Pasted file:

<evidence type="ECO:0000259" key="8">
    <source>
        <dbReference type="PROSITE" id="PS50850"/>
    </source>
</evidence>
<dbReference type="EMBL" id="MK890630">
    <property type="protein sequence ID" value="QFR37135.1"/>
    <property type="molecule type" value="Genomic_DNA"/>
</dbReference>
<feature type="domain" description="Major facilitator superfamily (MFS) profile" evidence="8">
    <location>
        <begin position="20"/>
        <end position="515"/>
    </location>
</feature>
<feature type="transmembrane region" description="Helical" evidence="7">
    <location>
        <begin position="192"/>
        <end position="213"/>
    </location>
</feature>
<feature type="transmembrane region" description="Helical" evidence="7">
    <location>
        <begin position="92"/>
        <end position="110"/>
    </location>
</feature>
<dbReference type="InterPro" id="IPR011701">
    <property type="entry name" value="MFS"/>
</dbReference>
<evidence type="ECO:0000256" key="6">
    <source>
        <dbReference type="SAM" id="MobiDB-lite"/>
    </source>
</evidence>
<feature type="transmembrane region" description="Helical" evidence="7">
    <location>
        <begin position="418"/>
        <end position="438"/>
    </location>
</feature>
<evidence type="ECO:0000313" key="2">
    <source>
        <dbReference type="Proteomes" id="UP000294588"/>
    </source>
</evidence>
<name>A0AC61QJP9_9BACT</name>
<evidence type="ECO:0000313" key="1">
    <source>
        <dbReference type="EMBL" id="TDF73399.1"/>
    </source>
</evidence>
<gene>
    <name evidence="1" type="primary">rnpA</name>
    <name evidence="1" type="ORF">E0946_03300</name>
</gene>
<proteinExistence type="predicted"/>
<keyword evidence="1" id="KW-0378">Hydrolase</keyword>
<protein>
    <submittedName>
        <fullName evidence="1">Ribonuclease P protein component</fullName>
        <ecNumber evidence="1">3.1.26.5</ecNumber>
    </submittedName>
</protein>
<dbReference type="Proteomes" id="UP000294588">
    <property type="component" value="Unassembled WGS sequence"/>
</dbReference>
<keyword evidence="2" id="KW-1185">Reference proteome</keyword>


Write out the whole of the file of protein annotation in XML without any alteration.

<evidence type="ECO:0000259" key="8">
    <source>
        <dbReference type="PROSITE" id="PS50850"/>
    </source>
</evidence>
<dbReference type="EMBL" id="MK890630">
    <property type="protein sequence ID" value="QFR37135.1"/>
    <property type="molecule type" value="Genomic_DNA"/>
</dbReference>
<feature type="domain" description="Major facilitator superfamily (MFS) profile" evidence="8">
    <location>
        <begin position="20"/>
        <end position="515"/>
    </location>
</feature>
<feature type="transmembrane region" description="Helical" evidence="7">
    <location>
        <begin position="192"/>
        <end position="213"/>
    </location>
</feature>
<feature type="transmembrane region" description="Helical" evidence="7">
    <location>
        <begin position="92"/>
        <end position="110"/>
    </location>
</feature>
<dbReference type="InterPro" id="IPR011701">
    <property type="entry name" value="MFS"/>
</dbReference>
<evidence type="ECO:0000256" key="6">
    <source>
        <dbReference type="SAM" id="MobiDB-lite"/>
    </source>
</evidence>
<feature type="transmembrane region" description="Helical" evidence="7">
    <location>
        <begin position="418"/>
        <end position="438"/>
    </location>
</feature>
<evidence type="ECO:0000313" key="2">
    <source>
        <dbReference type="Proteomes" id="UP000294588"/>
    </source>
</evidence>
<name>A0AC61QJP9_9BACT</name>
<evidence type="ECO:0000313" key="1">
    <source>
        <dbReference type="EMBL" id="TDF73399.1"/>
    </source>
</evidence>
<gene>
    <name evidence="1" type="primary">rnpA</name>
    <name evidence="1" type="ORF">E0946_03300</name>
</gene>
<proteinExistence type="predicted"/>
<keyword evidence="1" id="KW-0378">Hydrolase</keyword>
<protein>
    <submittedName>
        <fullName evidence="1">Ribonuclease P protein component</fullName>
        <ecNumber evidence="1">3.1.26.5</ecNumber>
    </submittedName>
</protein>
<dbReference type="Proteomes" id="UP000294588">
    <property type="component" value="Unassembled WGS sequence"/>
</dbReference>
<keyword evidence="2" id="KW-1185">Reference proteome</keyword>